Fructose is naturally occurring monosaccharide found in honey, fruits, and most root vegetables. The powder form is sourced from beetroot, fruits, sugar cane, and corn. While fructose is the sweetest tasting sugar, it has a lower impact on blood sugars than glucose or sucrose (table sugar).
Studies have shown that both fructose and glucose are absorbed directly into the bloodstream. However fructose on the other hand doesn’t impact insulin levels. This is one of the reasons why fructose is a recommended ingredient for those who are diabetics or are going through a strict diet. Though it is slightly different in taste, the substitution of table sugar with fructose is rarely noticed.
If you’re using fructose in baking, you’ll need about 1/3 less fructose than table sugar, and you won’t need to compensate for the reduced volume. This is because fructose attracts more water and increases the height of baked items. It also makes baked goods remain moister for longer. Other than baking and crystallization, fructose can also be added to glazes and dairy products to increase their viscosity. It will add more creaminess to ice creams, sauces, or marinades.
Maltose is a kind of sugar syrup produced by germinating malt. It is made through the production of germinating grain, usually barley. When the grain is collected, it is then soaked and allowed to sprout. This malted grain is then added to a slurry of water and starch and then cooked to create the maltose, a unique type of sugar.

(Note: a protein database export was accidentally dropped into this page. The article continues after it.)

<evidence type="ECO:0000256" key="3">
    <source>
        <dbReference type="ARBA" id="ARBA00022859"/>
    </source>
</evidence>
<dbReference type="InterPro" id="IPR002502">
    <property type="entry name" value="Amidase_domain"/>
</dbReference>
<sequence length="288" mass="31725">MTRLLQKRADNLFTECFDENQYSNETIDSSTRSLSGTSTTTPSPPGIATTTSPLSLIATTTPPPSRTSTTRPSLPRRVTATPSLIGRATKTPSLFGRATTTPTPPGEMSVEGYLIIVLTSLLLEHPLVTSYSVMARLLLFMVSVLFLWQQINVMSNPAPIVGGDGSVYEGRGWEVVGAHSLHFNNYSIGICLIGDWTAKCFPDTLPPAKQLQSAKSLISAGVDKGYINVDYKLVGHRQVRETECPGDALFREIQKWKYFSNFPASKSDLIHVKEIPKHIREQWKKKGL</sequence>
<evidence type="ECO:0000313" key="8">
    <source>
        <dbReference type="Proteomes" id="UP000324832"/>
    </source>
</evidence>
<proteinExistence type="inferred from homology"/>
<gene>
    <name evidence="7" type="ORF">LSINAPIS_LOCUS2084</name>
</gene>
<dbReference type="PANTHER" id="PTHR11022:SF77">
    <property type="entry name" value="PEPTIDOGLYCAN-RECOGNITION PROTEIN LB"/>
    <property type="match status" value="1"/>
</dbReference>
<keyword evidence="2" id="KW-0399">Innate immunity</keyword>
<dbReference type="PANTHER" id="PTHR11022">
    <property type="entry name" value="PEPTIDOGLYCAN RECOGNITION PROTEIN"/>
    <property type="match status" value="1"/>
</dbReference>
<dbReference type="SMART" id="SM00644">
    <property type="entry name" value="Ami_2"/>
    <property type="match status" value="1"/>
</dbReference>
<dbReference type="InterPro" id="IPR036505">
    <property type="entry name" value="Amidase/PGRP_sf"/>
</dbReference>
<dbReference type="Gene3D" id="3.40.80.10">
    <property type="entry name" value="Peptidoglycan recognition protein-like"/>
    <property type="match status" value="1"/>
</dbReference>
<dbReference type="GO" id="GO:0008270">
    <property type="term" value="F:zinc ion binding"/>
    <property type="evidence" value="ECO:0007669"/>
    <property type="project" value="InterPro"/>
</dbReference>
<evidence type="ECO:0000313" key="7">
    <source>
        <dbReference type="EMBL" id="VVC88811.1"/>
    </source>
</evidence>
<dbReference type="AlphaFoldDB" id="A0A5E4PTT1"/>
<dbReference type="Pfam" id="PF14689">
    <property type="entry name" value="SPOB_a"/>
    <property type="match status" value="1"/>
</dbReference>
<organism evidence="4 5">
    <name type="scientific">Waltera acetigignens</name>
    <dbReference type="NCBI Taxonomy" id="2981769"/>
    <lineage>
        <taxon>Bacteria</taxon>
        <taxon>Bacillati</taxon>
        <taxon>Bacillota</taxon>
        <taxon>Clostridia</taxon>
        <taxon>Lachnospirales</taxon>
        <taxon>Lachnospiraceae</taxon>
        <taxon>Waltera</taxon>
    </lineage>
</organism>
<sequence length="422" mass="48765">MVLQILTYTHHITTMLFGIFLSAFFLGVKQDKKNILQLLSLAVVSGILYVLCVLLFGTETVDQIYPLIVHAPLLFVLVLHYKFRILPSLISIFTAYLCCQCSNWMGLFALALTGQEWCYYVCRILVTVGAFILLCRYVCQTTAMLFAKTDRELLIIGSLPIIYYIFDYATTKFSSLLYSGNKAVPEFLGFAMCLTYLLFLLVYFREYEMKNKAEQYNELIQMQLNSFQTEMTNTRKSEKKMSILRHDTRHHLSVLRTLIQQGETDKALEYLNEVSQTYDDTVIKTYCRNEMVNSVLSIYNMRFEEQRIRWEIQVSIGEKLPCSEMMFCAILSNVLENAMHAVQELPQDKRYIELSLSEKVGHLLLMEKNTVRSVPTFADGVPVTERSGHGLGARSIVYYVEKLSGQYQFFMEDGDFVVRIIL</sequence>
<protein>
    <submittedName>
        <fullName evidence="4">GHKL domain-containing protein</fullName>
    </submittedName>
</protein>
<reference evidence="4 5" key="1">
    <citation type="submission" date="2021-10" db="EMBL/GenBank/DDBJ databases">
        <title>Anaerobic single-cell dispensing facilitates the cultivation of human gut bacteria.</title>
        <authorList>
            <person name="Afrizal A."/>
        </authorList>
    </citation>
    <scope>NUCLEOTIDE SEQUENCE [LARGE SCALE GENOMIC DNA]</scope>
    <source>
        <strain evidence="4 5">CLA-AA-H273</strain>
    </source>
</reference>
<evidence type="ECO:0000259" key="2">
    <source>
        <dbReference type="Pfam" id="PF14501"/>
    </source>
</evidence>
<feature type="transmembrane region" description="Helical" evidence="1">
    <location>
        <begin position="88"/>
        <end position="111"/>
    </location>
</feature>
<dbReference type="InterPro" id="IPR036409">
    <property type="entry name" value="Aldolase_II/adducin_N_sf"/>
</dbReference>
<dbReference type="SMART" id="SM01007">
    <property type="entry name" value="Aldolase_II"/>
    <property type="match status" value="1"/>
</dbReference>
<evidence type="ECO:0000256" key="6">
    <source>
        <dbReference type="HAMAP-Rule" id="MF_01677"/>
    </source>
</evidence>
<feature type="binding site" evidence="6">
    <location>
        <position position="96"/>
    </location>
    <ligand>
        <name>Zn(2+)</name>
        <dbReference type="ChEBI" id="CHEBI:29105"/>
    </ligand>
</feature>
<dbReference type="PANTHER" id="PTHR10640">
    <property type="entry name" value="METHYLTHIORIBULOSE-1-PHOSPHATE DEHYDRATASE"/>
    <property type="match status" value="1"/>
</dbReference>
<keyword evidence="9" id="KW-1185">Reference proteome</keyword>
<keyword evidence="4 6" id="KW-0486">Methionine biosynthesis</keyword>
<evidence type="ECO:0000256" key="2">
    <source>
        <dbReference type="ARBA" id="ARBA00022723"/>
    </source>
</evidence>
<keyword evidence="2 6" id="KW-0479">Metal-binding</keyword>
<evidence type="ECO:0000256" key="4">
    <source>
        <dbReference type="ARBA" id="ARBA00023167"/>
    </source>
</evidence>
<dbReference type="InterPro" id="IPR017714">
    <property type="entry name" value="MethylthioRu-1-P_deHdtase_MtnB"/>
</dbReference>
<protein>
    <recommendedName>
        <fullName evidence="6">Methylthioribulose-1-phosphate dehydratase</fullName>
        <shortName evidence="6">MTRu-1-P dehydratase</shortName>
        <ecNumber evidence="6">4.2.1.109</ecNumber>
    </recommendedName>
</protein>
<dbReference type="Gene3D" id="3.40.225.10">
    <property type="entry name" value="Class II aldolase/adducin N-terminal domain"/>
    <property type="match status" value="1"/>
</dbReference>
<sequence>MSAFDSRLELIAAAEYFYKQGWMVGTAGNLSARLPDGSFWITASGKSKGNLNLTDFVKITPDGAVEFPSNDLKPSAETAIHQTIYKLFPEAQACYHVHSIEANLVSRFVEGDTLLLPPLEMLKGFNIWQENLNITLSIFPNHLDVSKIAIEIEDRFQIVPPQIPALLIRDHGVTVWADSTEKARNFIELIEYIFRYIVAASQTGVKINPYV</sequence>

Maltose’s sweetness is about 70% less sweet than normal sugar, however, it has a high GI (glycaemic index). It is unsuitable for diabetics. Maltose has a certain toasty, nutty, caramelized flavour which means that it is not so much used as a sugar in cooking but as a flavouring. Ice cream and chocolate flavour well with maltose. This also works very well in bread and beer, as the sugar feeds the yeast without making bread too sweet. This will also extend the shelf life of these products. Maltose has a unique tolerance to heat and cold, thus meaning that it is works very well in frozen desserts and hard candies.
Sorbitol is a sugar alcohol naturally extracted from fruit. In high production, sorbitol is extracted from corn syrup. Most common fruits with high sorbitol levels include prunes, apples, pears and bananas. Sorbitol works very well when combined with other ingredients such as sugars, gelling agents, vegetable fats and proteins. It has a very low calorie content, lower than isomalt, which means that it can be used as a substitute within sweets, cakes, icings and fillings.
Sorbitol is the chemical in fruit that in excess can have a laxative effect, therefore is imperative that it is not overused.